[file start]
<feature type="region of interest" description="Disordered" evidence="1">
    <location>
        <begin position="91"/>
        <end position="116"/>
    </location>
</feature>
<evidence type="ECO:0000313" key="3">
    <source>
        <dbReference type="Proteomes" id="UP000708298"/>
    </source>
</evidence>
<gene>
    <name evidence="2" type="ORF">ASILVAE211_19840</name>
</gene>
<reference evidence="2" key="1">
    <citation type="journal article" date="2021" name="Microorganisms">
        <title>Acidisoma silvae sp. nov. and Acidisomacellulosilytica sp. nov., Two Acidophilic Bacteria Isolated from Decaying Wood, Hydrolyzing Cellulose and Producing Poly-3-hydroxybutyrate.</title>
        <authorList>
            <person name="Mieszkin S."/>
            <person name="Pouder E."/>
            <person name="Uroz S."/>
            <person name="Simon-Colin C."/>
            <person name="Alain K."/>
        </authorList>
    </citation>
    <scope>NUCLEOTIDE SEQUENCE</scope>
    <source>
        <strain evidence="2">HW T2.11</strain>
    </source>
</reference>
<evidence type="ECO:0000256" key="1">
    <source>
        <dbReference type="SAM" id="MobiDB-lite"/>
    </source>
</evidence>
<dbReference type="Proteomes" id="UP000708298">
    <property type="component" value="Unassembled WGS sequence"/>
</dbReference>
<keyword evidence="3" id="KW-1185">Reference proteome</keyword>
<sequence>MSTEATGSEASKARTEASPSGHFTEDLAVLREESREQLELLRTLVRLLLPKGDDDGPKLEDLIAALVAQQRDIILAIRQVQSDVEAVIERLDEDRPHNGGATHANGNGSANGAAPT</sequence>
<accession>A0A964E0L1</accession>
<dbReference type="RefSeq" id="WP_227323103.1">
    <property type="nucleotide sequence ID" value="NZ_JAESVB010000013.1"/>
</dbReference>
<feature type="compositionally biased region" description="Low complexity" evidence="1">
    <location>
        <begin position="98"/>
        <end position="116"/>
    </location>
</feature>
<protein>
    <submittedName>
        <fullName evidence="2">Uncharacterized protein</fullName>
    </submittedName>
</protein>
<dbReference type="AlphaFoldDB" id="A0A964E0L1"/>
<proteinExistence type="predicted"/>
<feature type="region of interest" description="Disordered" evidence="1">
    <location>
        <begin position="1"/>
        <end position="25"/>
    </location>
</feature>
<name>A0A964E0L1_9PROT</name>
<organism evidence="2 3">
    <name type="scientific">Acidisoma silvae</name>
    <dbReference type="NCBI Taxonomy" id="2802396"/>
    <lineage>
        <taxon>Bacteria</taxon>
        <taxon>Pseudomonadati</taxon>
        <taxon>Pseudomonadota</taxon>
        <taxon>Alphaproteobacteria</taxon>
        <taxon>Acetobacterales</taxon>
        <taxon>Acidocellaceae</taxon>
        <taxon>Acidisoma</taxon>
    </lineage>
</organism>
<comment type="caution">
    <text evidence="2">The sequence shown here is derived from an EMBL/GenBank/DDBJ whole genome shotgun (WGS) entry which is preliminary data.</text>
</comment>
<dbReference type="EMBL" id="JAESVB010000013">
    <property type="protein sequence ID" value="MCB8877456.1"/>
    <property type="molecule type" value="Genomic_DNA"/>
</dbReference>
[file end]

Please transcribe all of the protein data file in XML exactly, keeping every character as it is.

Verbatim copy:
<feature type="region of interest" description="Disordered" evidence="1">
    <location>
        <begin position="91"/>
        <end position="116"/>
    </location>
</feature>
<evidence type="ECO:0000313" key="3">
    <source>
        <dbReference type="Proteomes" id="UP000708298"/>
    </source>
</evidence>
<gene>
    <name evidence="2" type="ORF">ASILVAE211_19840</name>
</gene>
<reference evidence="2" key="1">
    <citation type="journal article" date="2021" name="Microorganisms">
        <title>Acidisoma silvae sp. nov. and Acidisomacellulosilytica sp. nov., Two Acidophilic Bacteria Isolated from Decaying Wood, Hydrolyzing Cellulose and Producing Poly-3-hydroxybutyrate.</title>
        <authorList>
            <person name="Mieszkin S."/>
            <person name="Pouder E."/>
            <person name="Uroz S."/>
            <person name="Simon-Colin C."/>
            <person name="Alain K."/>
        </authorList>
    </citation>
    <scope>NUCLEOTIDE SEQUENCE</scope>
    <source>
        <strain evidence="2">HW T2.11</strain>
    </source>
</reference>
<evidence type="ECO:0000256" key="1">
    <source>
        <dbReference type="SAM" id="MobiDB-lite"/>
    </source>
</evidence>
<dbReference type="Proteomes" id="UP000708298">
    <property type="component" value="Unassembled WGS sequence"/>
</dbReference>
<keyword evidence="3" id="KW-1185">Reference proteome</keyword>
<sequence>MSTEATGSEASKARTEASPSGHFTEDLAVLREESREQLELLRTLVRLLLPKGDDDGPKLEDLIAALVAQQRDIILAIRQVQSDVEAVIERLDEDRPHNGGATHANGNGSANGAAPT</sequence>
<accession>A0A964E0L1</accession>
<dbReference type="RefSeq" id="WP_227323103.1">
    <property type="nucleotide sequence ID" value="NZ_JAESVB010000013.1"/>
</dbReference>
<feature type="compositionally biased region" description="Low complexity" evidence="1">
    <location>
        <begin position="98"/>
        <end position="116"/>
    </location>
</feature>
<protein>
    <submittedName>
        <fullName evidence="2">Uncharacterized protein</fullName>
    </submittedName>
</protein>
<dbReference type="AlphaFoldDB" id="A0A964E0L1"/>
<proteinExistence type="predicted"/>
<feature type="region of interest" description="Disordered" evidence="1">
    <location>
        <begin position="1"/>
        <end position="25"/>
    </location>
</feature>
<name>A0A964E0L1_9PROT</name>
<organism evidence="2 3">
    <name type="scientific">Acidisoma silvae</name>
    <dbReference type="NCBI Taxonomy" id="2802396"/>
    <lineage>
        <taxon>Bacteria</taxon>
        <taxon>Pseudomonadati</taxon>
        <taxon>Pseudomonadota</taxon>
        <taxon>Alphaproteobacteria</taxon>
        <taxon>Acetobacterales</taxon>
        <taxon>Acidocellaceae</taxon>
        <taxon>Acidisoma</taxon>
    </lineage>
</organism>
<comment type="caution">
    <text evidence="2">The sequence shown here is derived from an EMBL/GenBank/DDBJ whole genome shotgun (WGS) entry which is preliminary data.</text>
</comment>
<dbReference type="EMBL" id="JAESVB010000013">
    <property type="protein sequence ID" value="MCB8877456.1"/>
    <property type="molecule type" value="Genomic_DNA"/>
</dbReference>